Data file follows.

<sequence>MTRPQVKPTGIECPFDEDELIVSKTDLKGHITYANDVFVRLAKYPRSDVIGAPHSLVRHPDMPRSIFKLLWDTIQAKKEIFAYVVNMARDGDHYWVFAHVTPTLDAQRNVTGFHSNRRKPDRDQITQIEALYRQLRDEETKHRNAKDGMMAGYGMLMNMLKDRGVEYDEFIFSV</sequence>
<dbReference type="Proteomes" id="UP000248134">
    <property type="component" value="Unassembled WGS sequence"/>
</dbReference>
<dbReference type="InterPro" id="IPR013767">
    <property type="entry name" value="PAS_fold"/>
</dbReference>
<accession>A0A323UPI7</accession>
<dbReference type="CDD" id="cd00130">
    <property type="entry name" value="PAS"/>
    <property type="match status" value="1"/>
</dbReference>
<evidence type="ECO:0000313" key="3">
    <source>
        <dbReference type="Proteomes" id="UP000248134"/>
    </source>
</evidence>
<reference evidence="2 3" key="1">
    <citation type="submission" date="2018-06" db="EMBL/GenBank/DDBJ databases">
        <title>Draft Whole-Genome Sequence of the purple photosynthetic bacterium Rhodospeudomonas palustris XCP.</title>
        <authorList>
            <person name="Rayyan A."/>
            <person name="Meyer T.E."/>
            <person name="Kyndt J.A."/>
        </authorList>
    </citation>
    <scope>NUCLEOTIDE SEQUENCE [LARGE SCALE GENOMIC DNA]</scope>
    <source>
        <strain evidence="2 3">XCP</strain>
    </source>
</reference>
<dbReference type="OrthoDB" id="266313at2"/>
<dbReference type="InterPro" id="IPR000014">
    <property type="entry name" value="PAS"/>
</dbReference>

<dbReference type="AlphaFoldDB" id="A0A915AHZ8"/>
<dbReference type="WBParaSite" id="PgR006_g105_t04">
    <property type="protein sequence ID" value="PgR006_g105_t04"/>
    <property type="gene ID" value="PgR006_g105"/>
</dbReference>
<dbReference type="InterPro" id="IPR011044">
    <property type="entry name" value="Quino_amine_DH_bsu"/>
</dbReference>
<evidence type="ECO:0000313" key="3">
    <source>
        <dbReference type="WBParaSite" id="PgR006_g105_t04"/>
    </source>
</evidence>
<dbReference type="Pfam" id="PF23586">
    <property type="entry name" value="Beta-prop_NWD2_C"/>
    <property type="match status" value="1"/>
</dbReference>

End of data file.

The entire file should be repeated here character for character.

<sequence>MTRPQVKPTGIECPFDEDELIVSKTDLKGHITYANDVFVRLAKYPRSDVIGAPHSLVRHPDMPRSIFKLLWDTIQAKKEIFAYVVNMARDGDHYWVFAHVTPTLDAQRNVTGFHSNRRKPDRDQITQIEALYRQLRDEETKHRNAKDGMMAGYGMLMNMLKDRGVEYDEFIFSV</sequence>
<dbReference type="Proteomes" id="UP000248134">
    <property type="component" value="Unassembled WGS sequence"/>
</dbReference>
<dbReference type="InterPro" id="IPR013767">
    <property type="entry name" value="PAS_fold"/>
</dbReference>
<accession>A0A323UPI7</accession>
<dbReference type="CDD" id="cd00130">
    <property type="entry name" value="PAS"/>
    <property type="match status" value="1"/>
</dbReference>
<evidence type="ECO:0000313" key="3">
    <source>
        <dbReference type="Proteomes" id="UP000248134"/>
    </source>
</evidence>
<reference evidence="2 3" key="1">
    <citation type="submission" date="2018-06" db="EMBL/GenBank/DDBJ databases">
        <title>Draft Whole-Genome Sequence of the purple photosynthetic bacterium Rhodospeudomonas palustris XCP.</title>
        <authorList>
            <person name="Rayyan A."/>
            <person name="Meyer T.E."/>
            <person name="Kyndt J.A."/>
        </authorList>
    </citation>
    <scope>NUCLEOTIDE SEQUENCE [LARGE SCALE GENOMIC DNA]</scope>
    <source>
        <strain evidence="2 3">XCP</strain>
    </source>
</reference>
<dbReference type="OrthoDB" id="266313at2"/>
<dbReference type="InterPro" id="IPR000014">
    <property type="entry name" value="PAS"/>
</dbReference>

<dbReference type="AlphaFoldDB" id="A0A915AHZ8"/>
<dbReference type="WBParaSite" id="PgR006_g105_t04">
    <property type="protein sequence ID" value="PgR006_g105_t04"/>
    <property type="gene ID" value="PgR006_g105"/>
</dbReference>
<dbReference type="InterPro" id="IPR011044">
    <property type="entry name" value="Quino_amine_DH_bsu"/>
</dbReference>
<evidence type="ECO:0000313" key="3">
    <source>
        <dbReference type="WBParaSite" id="PgR006_g105_t04"/>
    </source>
</evidence>
<dbReference type="Pfam" id="PF23586">
    <property type="entry name" value="Beta-prop_NWD2_C"/>
    <property type="match status" value="1"/>
</dbReference>